With the development of digital humanities research practice, the humanities domain is producing datasets to rival the volume and complexity of data from the hard sciences. Digital humanities (DH) research combines humanities and social science research methodologies with computational techniques to allow processes such as data mining, text mining, data visualisation, data modeling, data analytics and text encoding. Undertaking computational research requires that DH researchers have the skills to curate and manage their data over time, while addressing challenges such as the reuse of in-copyright material.
In October 2015, the RDA announced that it would begin working with the Alliance of Digital Humanities Organizations (ADHO), an international group that promotes and supports digital humanities research and teaching, with Bridget Almas (Perseus Digital Library, Tufts University) acting as liaison.
RDA Working Groups and Interest Groups
Many of RDA’s Working Groups and Interest groups create discipline-agnostic outputs and are equally relevant to the humanities as to the sciences. Groups which may be of particular relevance to digital humanities researchers include:
RDA and the Humanities report
For an overview of the Research Data Alliance, the landscape and particularities of the Humanities and the opportunities RDA provides for the discipline in terms of the Working and Interest groups and the Recommendations and Outputs relevant for the Humanities researchers, practitioners and service providers, view the RDA and the Humanities report written by René van Horik, from the Data Archiving and Networked Services (DANS) and RDA Europe 4.0 ambassador for the humanities.
In the report, René adds more IGs and WGs that might be relevant for the humanities:
The IGs and WGs active in the field of “Data Stewardship and Services” are relevant for humanities as they cover a wide range of activities, such as the management of data objects including metadata. They have a specialist role that incorporates processes, policies, guidelines and responsibilities for administering an organization's data in compliance with policies and/or regulatory obligations. A data steward is commonly responsible for data content, context, and associated business rules. Of particular interest seems to be the Domain Repositories Interest Group.
If your Working Group or Interest Group may be of relevance to those working in the Digital Humanities, please email enquiries[at]rd-alliance.org to have your group added to this page.
Recommendations and outputs
With the RDA and the Humanities report, René indicates also Recommendations and outputs useful for the humanities.
The recommendation “Metadata standards directory” contains an overview of metadata standards for a wide range of disciplines, also for arts and humanities.
The “23 things: Libraries for research data” are an excellent starting point for humanities scholars and service providers to engage in data sharing and as a basis for further exploration of the more detailed recommendations of the RDA. It covers the topics “learning resources”, “data reference and outreach”, “data management plans”, “data literacy”, “metadata”, “citing data”, “data licencing and privacy”, “digital preservation”, “data repositories”, and “community of practice”.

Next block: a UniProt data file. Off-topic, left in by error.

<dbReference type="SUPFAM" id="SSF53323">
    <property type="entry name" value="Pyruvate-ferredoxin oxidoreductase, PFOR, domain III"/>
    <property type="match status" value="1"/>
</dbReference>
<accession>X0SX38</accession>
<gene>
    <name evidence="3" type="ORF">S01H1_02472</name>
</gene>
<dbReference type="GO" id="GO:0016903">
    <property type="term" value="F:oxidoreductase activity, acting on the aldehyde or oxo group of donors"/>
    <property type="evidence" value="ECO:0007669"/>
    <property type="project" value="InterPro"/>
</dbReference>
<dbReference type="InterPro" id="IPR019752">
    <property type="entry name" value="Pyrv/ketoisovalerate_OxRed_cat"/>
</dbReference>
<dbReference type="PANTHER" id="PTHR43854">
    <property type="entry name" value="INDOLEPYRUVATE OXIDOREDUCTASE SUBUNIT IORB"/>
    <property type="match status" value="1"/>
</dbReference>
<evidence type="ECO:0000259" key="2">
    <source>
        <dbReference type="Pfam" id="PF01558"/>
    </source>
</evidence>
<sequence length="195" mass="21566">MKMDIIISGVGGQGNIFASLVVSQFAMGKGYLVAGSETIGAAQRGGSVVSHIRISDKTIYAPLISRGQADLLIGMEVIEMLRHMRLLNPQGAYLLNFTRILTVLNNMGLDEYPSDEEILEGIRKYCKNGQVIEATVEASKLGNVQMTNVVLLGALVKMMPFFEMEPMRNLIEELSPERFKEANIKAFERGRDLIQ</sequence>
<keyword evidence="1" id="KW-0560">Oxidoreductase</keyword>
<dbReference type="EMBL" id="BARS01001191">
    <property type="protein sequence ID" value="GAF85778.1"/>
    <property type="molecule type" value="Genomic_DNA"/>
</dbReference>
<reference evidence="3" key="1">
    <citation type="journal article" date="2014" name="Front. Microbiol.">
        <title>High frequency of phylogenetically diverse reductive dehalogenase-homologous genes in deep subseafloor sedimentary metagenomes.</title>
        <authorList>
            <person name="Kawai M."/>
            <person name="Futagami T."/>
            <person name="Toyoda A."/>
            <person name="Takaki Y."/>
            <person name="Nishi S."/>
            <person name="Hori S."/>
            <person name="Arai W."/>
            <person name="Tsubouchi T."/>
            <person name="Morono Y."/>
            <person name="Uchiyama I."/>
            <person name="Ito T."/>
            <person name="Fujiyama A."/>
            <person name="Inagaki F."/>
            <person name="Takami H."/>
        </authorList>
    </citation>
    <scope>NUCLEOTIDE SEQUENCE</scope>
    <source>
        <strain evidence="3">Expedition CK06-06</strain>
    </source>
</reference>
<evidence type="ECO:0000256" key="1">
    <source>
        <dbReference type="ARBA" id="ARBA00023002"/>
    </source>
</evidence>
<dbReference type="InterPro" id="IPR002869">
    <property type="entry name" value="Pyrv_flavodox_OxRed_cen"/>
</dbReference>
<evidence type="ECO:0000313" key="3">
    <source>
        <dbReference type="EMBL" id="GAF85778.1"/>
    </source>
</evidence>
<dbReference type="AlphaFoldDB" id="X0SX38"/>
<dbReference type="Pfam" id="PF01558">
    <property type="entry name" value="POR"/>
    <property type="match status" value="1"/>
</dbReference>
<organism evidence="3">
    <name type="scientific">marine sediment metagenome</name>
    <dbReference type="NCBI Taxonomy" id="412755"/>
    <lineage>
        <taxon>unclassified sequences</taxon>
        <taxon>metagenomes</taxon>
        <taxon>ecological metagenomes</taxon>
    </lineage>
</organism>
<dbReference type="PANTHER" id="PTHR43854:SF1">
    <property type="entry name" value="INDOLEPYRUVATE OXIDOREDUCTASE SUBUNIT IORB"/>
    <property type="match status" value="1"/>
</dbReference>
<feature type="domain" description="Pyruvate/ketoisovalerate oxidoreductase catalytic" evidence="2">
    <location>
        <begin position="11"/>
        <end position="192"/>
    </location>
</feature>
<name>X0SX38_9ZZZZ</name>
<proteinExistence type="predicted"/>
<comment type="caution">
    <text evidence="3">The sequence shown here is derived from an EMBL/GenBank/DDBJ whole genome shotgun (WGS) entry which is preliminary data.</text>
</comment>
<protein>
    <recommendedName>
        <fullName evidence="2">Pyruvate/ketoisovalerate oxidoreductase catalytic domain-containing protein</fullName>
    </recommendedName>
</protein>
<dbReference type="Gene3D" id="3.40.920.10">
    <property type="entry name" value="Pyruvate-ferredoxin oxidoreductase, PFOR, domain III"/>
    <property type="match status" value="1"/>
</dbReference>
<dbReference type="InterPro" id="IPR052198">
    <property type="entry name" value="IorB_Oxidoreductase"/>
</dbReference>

Past RDA Digital Humanities events
DH2016, Krakow, 11-16 July 2016
The RDA was represented at the Digital Humanities conference DH2016 in Krakow with both a panel session and a pre-conference workshop taking place between July 11-16.
Evaluating Research Data Infrastructure Components and Engaging in their Development is a collaborative workshop which has been co-organised by RDA and the ADHO. This one day workshop was aimed at ADHO members who are interested in collaborating with the RDA to define, develop, test and adopt infrastructure for supporting the management, preservation and sharing of humanities research data. More information is available here: https://www.rd-alliance.org/rdaadho-workshop-evaluating-research-data-in...
Digital data sharing: the opportunities and challenges of opening research was a panel session which brought together a range of experts in research data management, and offered an overview of key themes in research data and research data management for digital humanities, including identifying and preparing data for deposit, repository infrastructures and the services they provide, and the potential benefits of re-using published research data. A representative from RDA provided an overview of the its work and its connection to digital humanities research, providing specific examples of relevant outputs.
RDA Europe provided three travel bursaries of €500 each to support participation in RDA/ADHO Workshop: Evaluating Research Data Infrastructure Components and Engaging in their Development at DH2016 in Krakow. For more information click here: https://rd-alliance.org/group/digital-humanities-workshops/wiki/rda-euro...
Author: Rebecca Grant, Digital Repository of Ireland’s Digital Archivist